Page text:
Emergency repair disks for Windows: Part 2

Fred Langa

Part 1 of this two-part series told how to create a Windows repair disk that boots a failing PC and provides tools that might fix what’s ailing Windows.

Part 2 tells how to use a repair disk on all PCs — including those locked down with Win8’s Secure Boot — and also gives some advanced tips and tricks.

Creating a repair disk is the first step

A good repair disk or drive (collectively, disk) is a fundamental tool for troubleshooting an ailing Windows. Every PC owner/manager should have one for each system — and know where it resides. There are multiple repair-disk options for all versions of Windows, from XP on. Part 1 of this series lists nine, most of them free.

XP requires third-party tools for creating repair disks, and enabling Vista’s built-in app takes some efforts. But both Windows 7 and 8 make the process easy and include numerous troubleshooting tools.

Creating a repair disk is a necessary first step; the next is ensuring the disk correctly boots the PC. Some systems — especially Win8 systems with Secure Boot enabled — take a little prep work.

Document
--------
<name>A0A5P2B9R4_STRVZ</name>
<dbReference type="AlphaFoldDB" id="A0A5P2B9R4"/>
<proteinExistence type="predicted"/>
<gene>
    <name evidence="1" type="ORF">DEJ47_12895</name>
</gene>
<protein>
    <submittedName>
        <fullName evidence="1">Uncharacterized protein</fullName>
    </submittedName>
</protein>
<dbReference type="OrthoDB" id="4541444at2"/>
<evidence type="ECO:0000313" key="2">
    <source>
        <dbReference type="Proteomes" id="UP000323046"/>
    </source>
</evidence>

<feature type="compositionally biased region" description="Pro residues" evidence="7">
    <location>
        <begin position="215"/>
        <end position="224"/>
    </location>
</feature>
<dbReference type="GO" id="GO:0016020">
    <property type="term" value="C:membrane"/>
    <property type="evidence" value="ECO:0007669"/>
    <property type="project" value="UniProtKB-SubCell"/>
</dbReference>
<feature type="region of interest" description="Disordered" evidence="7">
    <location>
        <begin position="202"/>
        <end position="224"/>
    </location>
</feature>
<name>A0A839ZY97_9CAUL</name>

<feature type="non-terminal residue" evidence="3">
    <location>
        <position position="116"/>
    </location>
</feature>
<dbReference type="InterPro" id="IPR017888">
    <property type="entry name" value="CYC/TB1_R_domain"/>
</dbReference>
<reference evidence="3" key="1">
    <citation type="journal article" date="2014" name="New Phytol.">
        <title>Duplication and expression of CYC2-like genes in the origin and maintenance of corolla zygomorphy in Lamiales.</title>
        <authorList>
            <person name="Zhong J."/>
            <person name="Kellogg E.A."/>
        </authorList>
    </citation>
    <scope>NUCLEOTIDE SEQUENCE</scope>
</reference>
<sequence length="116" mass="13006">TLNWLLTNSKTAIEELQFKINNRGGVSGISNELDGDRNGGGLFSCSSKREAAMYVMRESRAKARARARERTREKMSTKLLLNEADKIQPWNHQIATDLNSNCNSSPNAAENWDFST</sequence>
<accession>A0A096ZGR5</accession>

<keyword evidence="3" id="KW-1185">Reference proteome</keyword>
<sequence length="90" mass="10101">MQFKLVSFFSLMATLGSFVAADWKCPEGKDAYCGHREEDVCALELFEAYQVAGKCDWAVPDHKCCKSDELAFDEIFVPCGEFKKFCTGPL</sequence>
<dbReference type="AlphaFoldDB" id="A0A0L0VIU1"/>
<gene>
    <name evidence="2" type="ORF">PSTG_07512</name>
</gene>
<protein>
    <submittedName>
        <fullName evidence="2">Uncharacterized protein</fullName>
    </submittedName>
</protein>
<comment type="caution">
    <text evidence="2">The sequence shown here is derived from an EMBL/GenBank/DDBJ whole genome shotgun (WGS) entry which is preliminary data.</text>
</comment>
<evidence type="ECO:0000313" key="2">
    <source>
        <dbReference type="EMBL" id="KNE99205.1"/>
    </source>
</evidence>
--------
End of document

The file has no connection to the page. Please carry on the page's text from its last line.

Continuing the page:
That’s the starting point for the exercises in this article. You’ll see how to use emergency boot/repair disks to start just about any PC, then use those repair tools included on the disk.

Make an initial test of your emergency disk

If you haven’t yet created an emergency boot/repair disk or drive for your version of Windows, please do so now. See the April 10 Top Story, “Emergency repair disks for Windows: Part 1.”

This article is part of our premium content. Join Now.

Already a paid subscriber? Click here to login.

= Paid content

All Windows Secrets articles posted on 2014-04-17:

Fred Langa

About Fred Langa

Fred Langa is senior editor. His LangaList Newsletter merged with Windows Secrets on Nov. 16, 2006. Prior to that, Fred was editor of Byte Magazine (1987 to 1991) and editorial director of CMP Media (1991 to 1996), overseeing Windows Magazine and others.